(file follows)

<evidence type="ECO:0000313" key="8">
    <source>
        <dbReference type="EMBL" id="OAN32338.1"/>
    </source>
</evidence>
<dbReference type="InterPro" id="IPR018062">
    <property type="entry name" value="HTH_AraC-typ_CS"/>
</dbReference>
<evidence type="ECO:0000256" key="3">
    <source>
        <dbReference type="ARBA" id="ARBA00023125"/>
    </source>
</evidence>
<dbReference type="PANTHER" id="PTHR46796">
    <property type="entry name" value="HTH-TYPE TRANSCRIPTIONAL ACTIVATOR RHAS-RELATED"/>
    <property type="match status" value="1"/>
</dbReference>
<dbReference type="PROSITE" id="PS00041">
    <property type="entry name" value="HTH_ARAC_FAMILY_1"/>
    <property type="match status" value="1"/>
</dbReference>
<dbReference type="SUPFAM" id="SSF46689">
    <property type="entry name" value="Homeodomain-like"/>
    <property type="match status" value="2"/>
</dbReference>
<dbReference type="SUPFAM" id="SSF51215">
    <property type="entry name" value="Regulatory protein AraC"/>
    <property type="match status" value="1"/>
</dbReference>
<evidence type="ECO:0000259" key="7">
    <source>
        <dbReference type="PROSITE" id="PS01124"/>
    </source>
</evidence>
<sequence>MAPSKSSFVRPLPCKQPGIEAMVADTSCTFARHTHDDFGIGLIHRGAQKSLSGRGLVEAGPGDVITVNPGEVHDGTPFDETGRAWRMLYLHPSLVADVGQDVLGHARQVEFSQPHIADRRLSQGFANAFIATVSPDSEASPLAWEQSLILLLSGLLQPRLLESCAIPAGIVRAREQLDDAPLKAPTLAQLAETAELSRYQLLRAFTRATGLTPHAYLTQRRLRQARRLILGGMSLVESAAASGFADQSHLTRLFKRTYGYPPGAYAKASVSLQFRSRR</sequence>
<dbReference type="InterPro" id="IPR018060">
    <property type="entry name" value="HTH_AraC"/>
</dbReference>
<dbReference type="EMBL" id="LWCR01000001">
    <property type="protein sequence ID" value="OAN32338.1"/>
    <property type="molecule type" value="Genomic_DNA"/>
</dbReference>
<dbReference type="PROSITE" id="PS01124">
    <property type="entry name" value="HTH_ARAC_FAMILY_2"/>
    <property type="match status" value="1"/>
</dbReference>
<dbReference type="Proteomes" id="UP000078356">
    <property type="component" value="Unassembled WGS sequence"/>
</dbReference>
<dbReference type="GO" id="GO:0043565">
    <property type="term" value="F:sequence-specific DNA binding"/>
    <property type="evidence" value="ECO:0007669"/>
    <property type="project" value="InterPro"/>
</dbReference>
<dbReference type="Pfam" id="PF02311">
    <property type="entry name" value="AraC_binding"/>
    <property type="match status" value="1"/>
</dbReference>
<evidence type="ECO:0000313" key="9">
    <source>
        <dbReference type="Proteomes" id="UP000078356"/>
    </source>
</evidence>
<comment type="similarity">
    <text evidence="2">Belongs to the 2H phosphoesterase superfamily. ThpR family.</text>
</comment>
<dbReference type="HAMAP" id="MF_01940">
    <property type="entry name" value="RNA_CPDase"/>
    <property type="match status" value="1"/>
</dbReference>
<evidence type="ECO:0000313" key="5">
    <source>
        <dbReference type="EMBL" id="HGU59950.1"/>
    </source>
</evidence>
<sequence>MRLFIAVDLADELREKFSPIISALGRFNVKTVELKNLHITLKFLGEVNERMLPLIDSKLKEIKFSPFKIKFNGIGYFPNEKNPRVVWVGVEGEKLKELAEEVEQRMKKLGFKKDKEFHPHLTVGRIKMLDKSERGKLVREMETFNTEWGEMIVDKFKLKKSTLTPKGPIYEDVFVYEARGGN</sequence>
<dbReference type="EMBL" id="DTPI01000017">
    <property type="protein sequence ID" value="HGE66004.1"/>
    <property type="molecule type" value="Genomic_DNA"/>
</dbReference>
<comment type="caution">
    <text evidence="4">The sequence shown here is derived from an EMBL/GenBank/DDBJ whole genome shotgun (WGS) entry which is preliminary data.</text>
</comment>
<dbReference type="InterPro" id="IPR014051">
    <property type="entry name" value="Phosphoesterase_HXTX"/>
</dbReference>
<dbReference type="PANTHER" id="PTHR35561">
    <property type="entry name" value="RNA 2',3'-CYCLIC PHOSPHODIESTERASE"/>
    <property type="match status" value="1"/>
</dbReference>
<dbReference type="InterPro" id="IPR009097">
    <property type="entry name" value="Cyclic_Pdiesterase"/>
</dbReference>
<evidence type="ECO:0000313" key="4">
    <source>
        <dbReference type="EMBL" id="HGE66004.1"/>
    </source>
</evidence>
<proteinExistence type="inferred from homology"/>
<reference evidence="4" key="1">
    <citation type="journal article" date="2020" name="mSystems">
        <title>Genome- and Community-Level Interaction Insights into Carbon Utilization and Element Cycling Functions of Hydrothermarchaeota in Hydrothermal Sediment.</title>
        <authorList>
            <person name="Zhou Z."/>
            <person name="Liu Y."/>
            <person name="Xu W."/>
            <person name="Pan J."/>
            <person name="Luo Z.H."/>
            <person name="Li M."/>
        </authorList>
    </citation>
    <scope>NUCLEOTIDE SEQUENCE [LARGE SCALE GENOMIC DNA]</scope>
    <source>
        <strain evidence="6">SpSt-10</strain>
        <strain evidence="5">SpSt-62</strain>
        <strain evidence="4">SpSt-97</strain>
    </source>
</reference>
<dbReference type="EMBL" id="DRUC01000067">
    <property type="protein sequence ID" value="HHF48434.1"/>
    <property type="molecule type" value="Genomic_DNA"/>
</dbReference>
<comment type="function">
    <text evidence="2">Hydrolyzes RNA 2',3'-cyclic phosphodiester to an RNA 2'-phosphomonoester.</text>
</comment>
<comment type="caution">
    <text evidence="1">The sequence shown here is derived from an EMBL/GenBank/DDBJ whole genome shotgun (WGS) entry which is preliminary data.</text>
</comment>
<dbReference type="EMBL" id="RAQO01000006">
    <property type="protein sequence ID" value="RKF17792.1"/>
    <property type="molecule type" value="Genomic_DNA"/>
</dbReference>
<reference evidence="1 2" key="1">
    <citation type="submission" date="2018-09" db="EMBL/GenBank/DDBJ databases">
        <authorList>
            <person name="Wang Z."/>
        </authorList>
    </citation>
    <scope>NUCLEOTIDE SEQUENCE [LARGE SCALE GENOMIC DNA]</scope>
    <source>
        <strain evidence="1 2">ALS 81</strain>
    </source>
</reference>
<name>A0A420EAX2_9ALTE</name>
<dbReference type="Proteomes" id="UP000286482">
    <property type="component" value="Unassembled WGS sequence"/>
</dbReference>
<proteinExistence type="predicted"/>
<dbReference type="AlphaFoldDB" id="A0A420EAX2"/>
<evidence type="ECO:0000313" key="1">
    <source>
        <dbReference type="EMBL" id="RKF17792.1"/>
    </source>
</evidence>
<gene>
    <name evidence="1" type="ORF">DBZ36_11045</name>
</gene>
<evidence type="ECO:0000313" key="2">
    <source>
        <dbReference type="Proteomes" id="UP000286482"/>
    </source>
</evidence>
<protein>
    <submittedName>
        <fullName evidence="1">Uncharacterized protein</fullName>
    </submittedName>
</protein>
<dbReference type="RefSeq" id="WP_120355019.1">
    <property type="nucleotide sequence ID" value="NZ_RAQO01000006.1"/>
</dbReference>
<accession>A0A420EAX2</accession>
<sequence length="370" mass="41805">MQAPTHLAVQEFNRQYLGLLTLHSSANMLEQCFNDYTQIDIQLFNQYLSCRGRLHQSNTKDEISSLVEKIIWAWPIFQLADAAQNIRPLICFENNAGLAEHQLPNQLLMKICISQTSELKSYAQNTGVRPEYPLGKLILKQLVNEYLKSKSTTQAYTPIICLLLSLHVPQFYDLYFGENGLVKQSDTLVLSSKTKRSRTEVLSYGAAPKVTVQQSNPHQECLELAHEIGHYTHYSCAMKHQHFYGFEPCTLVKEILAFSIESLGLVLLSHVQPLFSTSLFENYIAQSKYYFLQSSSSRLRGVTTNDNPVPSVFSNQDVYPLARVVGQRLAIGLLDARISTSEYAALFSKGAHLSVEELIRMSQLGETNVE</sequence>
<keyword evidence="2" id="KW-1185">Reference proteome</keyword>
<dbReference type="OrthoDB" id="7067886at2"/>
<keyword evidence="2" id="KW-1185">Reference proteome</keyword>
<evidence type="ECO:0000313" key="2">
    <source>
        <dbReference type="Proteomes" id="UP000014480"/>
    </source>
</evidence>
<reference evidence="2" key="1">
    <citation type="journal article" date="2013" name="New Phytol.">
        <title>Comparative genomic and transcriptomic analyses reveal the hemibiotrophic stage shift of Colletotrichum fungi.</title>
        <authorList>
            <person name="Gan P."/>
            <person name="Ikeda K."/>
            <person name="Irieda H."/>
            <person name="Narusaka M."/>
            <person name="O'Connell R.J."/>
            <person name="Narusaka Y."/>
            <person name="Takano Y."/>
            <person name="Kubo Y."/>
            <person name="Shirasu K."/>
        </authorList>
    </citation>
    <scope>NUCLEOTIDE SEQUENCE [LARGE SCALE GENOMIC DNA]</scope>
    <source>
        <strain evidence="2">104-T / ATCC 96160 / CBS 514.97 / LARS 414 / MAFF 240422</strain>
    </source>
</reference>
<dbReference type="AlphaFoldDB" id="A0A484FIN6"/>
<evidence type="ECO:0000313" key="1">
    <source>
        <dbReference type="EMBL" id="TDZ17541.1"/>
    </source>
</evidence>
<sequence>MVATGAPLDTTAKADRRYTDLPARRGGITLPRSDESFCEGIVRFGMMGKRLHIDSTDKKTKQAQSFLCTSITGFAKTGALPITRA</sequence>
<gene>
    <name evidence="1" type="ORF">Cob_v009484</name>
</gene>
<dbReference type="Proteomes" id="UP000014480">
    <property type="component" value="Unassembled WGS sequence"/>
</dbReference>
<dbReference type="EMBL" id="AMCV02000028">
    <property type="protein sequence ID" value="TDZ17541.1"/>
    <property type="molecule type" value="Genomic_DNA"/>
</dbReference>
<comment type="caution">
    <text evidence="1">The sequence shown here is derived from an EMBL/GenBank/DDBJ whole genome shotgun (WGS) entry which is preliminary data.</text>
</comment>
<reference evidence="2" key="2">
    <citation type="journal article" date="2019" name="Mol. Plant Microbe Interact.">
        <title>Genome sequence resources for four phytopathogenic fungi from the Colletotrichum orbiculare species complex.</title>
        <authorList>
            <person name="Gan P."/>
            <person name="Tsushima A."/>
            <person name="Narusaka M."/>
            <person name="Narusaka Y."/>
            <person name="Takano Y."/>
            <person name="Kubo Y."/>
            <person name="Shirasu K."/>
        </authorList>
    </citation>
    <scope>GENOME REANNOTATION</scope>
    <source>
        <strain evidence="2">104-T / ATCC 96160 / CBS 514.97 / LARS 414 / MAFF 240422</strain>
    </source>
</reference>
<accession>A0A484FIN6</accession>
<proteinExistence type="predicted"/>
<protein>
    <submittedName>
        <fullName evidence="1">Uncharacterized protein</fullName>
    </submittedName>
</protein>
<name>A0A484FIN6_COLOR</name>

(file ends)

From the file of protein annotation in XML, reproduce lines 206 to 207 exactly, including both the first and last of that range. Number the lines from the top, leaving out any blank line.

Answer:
</evidence>
<sequence>MVATGAPLDTTAKADRRYTDLPARRGGITLPRSDESFCEGIVRFGMMGKRLHIDSTDKKTKQAQSFLCTSITGFAKTGALPITRA</sequence>